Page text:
Review: Three Days in May

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Three Days in May (Theatre Royal, Brighton, until Saturday October 1st)

A fly on the wall look behind the doors of Number 10 during the early days of World War Two brings actor Warren Clarke back to the stage after too long away - and he is in splendid form as newly-elected and uncertain Prime Minister Winston Churchill forced to make the toughest of decisions.

Ben Brown’s new political drama, *Three Days in May*, explores three crucial and potentially world-changing days in May 1940, when the War Cabinet was faced with a dilemma - fight the enemy alone, or attempt to negotiate peace terms.

It is a fascinating topic - but an uneven play, which the fine cast of actors and director Alan Strachan struggle to breathe life into. Jaw jaw may be better than war war, but as a leaden first half - which looks for all the world as though it should really be a radio play - you long for dramatic action and tension.

Happily that comes in the second half, with popular former PM Neville Chamberlain (a classy performance from Robert Demeger, bringing out the haunted, disappointment of the broken politician) and Lord Halifax (a beautifully intense and eloquent Jeremy Clyde), driven by the desire to appease a leader he in many ways had admired and prevent further war.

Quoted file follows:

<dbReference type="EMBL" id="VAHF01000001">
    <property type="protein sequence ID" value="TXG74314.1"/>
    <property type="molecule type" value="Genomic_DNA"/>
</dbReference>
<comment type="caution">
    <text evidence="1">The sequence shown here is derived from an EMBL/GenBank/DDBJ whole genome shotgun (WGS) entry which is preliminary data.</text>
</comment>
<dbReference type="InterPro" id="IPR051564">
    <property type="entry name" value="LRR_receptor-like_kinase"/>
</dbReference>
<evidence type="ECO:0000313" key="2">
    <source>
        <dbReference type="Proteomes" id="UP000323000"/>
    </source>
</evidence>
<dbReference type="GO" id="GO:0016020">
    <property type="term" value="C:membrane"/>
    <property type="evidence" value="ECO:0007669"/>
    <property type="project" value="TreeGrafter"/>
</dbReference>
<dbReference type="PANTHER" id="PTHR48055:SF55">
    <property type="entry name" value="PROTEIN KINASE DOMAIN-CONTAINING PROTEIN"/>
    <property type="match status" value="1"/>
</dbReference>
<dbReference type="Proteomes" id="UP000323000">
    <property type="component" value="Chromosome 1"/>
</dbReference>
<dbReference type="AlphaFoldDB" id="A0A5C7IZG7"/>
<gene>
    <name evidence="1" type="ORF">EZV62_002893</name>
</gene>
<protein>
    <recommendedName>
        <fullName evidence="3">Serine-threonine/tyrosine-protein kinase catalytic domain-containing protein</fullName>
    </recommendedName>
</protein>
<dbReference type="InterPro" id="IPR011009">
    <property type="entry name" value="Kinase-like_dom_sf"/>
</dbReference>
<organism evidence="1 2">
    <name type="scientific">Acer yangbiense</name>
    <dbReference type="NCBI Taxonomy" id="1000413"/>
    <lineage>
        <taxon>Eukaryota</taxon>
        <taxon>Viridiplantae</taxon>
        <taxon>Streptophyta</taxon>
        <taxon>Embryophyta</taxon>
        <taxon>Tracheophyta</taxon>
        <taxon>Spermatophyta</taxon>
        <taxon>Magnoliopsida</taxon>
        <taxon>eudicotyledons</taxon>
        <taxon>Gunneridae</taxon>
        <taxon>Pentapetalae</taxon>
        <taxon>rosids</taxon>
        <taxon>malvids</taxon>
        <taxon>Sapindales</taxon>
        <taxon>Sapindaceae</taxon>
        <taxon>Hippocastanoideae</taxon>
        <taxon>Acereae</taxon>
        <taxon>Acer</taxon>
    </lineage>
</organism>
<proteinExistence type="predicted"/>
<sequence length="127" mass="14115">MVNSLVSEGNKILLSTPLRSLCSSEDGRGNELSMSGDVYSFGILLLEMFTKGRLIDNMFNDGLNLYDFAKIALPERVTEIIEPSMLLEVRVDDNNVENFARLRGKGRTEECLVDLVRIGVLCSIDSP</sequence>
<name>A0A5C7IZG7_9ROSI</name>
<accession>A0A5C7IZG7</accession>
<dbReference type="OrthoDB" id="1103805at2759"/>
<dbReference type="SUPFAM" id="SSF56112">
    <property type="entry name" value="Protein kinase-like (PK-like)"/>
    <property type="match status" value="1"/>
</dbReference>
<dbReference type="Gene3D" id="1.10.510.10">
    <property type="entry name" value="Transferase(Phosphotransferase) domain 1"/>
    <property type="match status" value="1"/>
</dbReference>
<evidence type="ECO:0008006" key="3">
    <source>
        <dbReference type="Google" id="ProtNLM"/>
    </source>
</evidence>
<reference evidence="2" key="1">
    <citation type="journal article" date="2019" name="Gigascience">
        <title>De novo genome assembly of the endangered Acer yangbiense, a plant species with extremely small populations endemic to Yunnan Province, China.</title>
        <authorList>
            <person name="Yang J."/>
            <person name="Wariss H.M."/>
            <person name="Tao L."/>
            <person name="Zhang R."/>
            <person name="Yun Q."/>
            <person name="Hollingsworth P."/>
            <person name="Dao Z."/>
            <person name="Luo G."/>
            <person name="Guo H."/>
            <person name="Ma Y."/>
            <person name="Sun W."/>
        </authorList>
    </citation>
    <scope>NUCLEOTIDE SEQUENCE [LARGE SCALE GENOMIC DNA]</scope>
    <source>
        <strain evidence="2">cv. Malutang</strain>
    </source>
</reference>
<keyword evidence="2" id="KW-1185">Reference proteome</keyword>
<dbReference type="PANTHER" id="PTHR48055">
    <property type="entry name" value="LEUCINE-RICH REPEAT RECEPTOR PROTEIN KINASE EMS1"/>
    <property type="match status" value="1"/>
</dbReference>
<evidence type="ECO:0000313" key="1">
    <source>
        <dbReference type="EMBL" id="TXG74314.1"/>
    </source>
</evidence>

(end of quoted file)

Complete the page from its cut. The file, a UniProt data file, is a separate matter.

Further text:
Clarke inhabits the role of Churchill with an accurate impersonation of the voice, the bluster, the demeanour, and erudition, though the writer never allows him to step away from the familiar portrayal of the statesman from the history books and give us a peep at the man behind the legend.

Nonetheless it is an impressive performance that makes one wonder how he could have been allowed to steer clear of the theatre for over a decade.

The play’s opening hints frustratingly at what might have been: Churchill’s Assistant Private Secretary Jock Colville (a pleasing James Alper, giving colour and interest to a poorly developed character) sets the scene and introduces the characters with wit and insight. Given that Colville famously wrote a diary covering the years 1939-57, it would have been far more dramatically intriguing to see these pivotal days from his viewpoint and this would assuredly have given the play a greater richness and sense of purpose.

David Guest